You need to keep fresh. Subscribe to fitness journals and magazine, read books and newsletters, go to a lecture series, attend workshops and conferences. Not only does education keep you on your toes, it motivates the people you work for. New studies come out every week - statistics can be fascinating. Even taking a class at your own club can keep you fresh. Make learning a priority. Did you know that workshops can be tax write-offs? The more education, the bigger the salary. If you truly have a passion for fitness, this task shouldn't seem like work. I always return from weekend workshop with major pep in my step, looking forward to, rather than dreading, my next day at work.
#4. Build Strong Relationships with Members/ Clients
Good relationships are the cornerstone of all careers, but in fitness, your people skills are ultimately what makes you or breaks you. My friend Elfie is possibly the weakest instructor I know - her cueing is way off, her music is old, she never starts her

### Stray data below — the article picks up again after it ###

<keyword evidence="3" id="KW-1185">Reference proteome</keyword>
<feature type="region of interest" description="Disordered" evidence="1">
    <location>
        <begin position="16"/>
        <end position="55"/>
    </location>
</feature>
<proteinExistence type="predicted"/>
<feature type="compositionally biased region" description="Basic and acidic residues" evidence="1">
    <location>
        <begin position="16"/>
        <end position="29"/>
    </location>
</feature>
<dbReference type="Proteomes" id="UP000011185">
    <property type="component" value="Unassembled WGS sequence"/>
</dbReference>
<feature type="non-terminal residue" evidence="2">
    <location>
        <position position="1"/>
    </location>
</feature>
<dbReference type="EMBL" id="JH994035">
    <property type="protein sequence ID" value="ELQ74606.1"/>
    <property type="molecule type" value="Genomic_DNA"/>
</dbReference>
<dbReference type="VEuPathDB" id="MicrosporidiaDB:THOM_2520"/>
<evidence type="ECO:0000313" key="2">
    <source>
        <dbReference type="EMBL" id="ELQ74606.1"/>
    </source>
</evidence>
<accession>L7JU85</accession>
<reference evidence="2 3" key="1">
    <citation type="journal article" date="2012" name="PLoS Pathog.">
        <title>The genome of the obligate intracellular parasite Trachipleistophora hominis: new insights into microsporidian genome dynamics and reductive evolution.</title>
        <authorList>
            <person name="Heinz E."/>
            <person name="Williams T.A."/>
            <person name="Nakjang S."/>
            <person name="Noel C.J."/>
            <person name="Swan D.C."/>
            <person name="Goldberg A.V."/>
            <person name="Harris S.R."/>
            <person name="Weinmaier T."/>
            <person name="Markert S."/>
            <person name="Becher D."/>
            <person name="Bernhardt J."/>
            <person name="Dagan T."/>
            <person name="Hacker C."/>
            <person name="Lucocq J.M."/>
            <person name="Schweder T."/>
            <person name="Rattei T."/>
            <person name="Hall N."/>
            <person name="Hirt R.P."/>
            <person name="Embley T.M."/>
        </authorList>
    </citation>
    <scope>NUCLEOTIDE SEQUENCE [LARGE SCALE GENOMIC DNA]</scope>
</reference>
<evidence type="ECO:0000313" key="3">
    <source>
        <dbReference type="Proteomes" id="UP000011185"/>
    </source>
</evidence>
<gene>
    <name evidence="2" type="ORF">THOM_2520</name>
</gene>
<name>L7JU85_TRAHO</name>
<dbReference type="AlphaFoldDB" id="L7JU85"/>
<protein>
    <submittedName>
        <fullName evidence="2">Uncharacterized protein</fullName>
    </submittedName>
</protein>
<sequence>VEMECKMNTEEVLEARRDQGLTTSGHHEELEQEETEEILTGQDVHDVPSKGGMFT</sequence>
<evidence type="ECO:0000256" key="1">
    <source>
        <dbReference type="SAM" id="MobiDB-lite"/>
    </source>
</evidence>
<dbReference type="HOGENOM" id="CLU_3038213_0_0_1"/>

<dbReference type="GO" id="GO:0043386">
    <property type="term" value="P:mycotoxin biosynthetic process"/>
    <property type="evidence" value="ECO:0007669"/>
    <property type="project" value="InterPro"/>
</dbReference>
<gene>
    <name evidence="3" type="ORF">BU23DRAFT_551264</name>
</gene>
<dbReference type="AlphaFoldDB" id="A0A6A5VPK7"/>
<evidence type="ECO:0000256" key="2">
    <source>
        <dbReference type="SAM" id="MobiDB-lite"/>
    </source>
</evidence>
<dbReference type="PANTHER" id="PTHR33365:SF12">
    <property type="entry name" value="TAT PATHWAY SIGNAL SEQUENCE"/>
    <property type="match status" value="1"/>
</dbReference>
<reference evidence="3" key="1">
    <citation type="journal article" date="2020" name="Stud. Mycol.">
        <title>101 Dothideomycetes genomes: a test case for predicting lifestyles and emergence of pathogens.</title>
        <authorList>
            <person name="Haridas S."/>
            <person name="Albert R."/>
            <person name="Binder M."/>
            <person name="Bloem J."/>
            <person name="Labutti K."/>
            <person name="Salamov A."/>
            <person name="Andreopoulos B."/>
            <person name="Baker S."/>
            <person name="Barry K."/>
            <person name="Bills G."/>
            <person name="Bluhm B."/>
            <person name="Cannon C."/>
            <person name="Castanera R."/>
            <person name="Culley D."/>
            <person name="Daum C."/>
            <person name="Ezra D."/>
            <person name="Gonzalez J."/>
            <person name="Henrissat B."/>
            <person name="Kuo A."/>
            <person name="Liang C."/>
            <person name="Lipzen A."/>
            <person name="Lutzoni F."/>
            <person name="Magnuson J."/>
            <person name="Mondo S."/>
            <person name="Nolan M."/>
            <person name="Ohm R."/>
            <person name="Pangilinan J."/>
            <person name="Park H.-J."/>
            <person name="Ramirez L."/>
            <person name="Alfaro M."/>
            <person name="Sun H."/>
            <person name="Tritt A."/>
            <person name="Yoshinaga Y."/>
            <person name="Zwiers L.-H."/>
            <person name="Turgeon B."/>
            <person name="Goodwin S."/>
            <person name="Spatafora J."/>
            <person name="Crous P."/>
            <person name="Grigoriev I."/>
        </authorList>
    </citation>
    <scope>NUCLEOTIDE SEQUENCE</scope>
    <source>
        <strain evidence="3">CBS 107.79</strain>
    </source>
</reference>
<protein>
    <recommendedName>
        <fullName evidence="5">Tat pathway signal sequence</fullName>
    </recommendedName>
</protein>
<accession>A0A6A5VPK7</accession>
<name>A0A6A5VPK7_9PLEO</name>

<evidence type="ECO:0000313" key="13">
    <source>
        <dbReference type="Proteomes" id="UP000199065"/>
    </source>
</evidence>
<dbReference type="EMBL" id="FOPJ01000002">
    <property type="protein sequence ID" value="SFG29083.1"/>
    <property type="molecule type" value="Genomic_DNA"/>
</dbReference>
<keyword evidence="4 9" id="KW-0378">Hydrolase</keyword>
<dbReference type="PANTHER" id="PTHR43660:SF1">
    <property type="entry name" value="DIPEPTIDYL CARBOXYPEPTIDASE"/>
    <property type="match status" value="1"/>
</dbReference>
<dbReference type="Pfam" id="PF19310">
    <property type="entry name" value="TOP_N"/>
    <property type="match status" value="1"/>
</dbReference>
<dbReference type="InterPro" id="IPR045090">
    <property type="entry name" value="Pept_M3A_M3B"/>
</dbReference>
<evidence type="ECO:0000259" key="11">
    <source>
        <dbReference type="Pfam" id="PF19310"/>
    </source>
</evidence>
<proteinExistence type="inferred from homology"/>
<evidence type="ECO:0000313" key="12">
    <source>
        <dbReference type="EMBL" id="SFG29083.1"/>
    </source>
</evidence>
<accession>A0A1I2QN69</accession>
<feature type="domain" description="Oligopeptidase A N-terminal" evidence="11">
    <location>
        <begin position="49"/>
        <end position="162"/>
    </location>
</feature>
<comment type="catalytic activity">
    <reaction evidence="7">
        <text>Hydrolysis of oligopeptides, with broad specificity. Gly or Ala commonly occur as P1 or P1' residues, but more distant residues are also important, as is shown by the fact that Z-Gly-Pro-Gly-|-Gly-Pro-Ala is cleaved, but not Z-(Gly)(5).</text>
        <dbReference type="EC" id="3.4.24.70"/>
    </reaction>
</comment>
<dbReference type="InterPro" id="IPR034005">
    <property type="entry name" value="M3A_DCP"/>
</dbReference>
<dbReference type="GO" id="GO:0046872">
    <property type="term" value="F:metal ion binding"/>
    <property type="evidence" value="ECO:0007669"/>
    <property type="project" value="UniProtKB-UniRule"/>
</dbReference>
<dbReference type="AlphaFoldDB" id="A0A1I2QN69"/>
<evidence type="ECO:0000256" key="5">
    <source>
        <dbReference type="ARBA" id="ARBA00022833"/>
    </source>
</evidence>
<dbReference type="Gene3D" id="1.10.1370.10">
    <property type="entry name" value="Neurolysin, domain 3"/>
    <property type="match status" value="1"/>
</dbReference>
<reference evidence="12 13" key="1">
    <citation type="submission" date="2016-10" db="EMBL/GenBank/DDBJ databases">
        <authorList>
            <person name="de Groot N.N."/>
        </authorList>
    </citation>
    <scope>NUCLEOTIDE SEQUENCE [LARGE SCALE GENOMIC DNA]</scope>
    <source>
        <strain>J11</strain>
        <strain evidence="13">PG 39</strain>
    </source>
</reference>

"Every time you teach, you have the opportunity to meet new people and make new friends."
class on time and she has been doing the same routine for ten years. In spite of the above mentioned, her classes are packed. Why? Because she has built solid relationships with members. Members see beyond what she does - they see who she is. It took me a long time to figure this out because I was caught up in the "visual" presentation of her classes. I've concluded that one of the most beautiful things about group exercise is the social interaction.
Every time you teach, you have the opportunity to meet new people and make new friends. What a great perk! The best way - the only way - to build strong relationships with class participants is to have their best interest in mind. When I come across interesting articles that may be of interest to some of my students, I photocopy it, talk about it briefly, distribute it and perhaps post it. I want them to succeed. I care about them. I have their best interest in mind.